A significant question a leader may ask is “When should I bring IT in-house?” It is part of a set of typical growth cycles, which often looks like this:
- Small business, with less than 20-40 employees, use a tech savvy employee assigned part time to do IT, perhaps one that is a CAD engineer, or the business owner’s son in college, or the accountant tries to do it.
- As a business grows, adding employees and new system capabilities, the demand grows in both complexity and volume. The organization may create a relationship with a local IT service for break fix support and assist the in-house resources.
- Over time the leadership notice things are not managed proactively, and they may look for a Managed Service Provider (MSP). This improves the reliability, capability, and predictability of costs in IT, and supports continued growth.
- As the business continues to grow, approaching 400-500 employees, the organization considers the prospect of insourcing many functions that have been outsourced, such as IT, marketing, HR, and perhaps some accounting components.
There are various reasons you may consider this, so having the right “why” will greatly assist you in not only finding the right answer, it will drive the timing and approach used. The reasoning for this commonly follows one of these lines.
- Your organization has grown beyond your provider’s capabilities. Growth brings added complexity and volume, which your provider may struggle to keep the same pace or add the capabilities needed. At this point you should consider another provider, but you may also evaluate the option to bring IT in-house.
- You view IT as a competitive advantage and need to maximize its integration the rest of the business. Some organizations have a high IT intensity, measured by the spend portion of IT compared to the rest of the business. For example, a typical manufacturing company spends 1.7% of revenue on Information Technology, but a bank or financial services company spends 6.3%. A financial services organization relies on information technology to drive service efficiencies and capabilities and generate market differentiators. If you spend more than the industry standards on IT, you have one of two things happening: you spend too much, or you spend more and get more. If you are in an industry that spends more, then you should view IT as a potential competitive advantage, otherwise, spend less and invest funds in new production lines, sales personnel, etc. And do not assume that bringing IT in-house will save money, that is usually not the case. So, if you will spend at or above the industry norms, and want IT to be a competitive advantage, insourcing may make sense.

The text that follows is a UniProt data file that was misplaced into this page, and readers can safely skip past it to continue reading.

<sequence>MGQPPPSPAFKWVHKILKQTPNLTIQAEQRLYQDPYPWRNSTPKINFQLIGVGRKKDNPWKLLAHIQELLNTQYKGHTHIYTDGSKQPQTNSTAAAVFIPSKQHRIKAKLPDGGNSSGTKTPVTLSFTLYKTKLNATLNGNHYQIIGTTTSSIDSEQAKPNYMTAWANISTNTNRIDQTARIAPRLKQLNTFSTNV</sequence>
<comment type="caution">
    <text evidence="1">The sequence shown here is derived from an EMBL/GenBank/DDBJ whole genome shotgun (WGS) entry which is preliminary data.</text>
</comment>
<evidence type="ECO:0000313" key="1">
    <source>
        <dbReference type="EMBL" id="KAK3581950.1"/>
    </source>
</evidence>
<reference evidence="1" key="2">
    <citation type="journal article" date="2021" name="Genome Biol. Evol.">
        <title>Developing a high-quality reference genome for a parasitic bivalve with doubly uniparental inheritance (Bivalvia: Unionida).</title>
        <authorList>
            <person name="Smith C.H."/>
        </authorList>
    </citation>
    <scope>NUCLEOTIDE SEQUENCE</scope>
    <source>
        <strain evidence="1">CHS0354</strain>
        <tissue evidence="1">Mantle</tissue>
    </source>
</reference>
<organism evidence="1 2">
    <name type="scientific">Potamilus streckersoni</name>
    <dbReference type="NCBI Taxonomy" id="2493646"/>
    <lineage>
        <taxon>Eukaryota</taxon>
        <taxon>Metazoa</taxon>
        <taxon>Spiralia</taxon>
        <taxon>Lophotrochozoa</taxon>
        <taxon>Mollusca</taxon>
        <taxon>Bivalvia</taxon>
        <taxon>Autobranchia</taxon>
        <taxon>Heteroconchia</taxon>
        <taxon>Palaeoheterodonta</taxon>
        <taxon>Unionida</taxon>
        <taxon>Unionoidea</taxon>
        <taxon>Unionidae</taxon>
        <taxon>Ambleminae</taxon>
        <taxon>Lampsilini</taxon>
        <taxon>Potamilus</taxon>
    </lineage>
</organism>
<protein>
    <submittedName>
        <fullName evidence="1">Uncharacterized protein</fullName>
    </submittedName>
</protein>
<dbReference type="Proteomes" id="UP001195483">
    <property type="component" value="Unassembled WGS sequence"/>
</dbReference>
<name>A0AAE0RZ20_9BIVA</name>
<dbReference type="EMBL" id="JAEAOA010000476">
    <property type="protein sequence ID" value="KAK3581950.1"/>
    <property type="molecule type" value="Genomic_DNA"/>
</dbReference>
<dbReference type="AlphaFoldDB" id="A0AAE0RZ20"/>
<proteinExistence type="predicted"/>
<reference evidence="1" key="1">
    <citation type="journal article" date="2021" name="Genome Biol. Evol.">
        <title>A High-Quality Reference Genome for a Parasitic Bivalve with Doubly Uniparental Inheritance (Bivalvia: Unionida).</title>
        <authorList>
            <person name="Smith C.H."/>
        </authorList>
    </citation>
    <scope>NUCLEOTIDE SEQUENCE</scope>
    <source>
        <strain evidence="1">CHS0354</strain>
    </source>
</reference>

- You view IT as important and have an overall impetus to control all important functions by owning them outright. This is more of a cultural issue – some companies just like their stuff and people be their stuff and people, usually related to a desire to control things more closely. There is nothing particularly wrong with this, but it is not required in this age of connectivity, specialization of skills, and ability to work collaboratively across organizational lines. Additionally, a contractual relationship with an MSP can help create better accountability for results.
- You have special needs in IT not commonly available from external providers and must largely develop them yourself. Some organizations have special needs for specific software or technology integration that are difficult to find in the market place. If you have custom built machinery or data collection in an assembly line, and the way it integrates into your network is nonstandard, you likely must hire and develop your own staff to support this.
- Some regulatory requirements mandate a high necessity of control over your technology. Some industries have strict controls over who can access the systems in place, particularly government. Other industries heavily regulated may make it advantageous for in-house control, such as financial and many healthcare verticals. It may still be possible to outsource some or all functions, but insourcing may be considered.
If you have these reasons present, evaluate them and contact us and discuss your options. Keystone has assisted companies in this endeavor and can provide a Virtual CIO to help you design the process and build the team and functionality integrated into your organization. Contact us discuss your options.
In our next installment on this subject, we will consider timing and process for this move.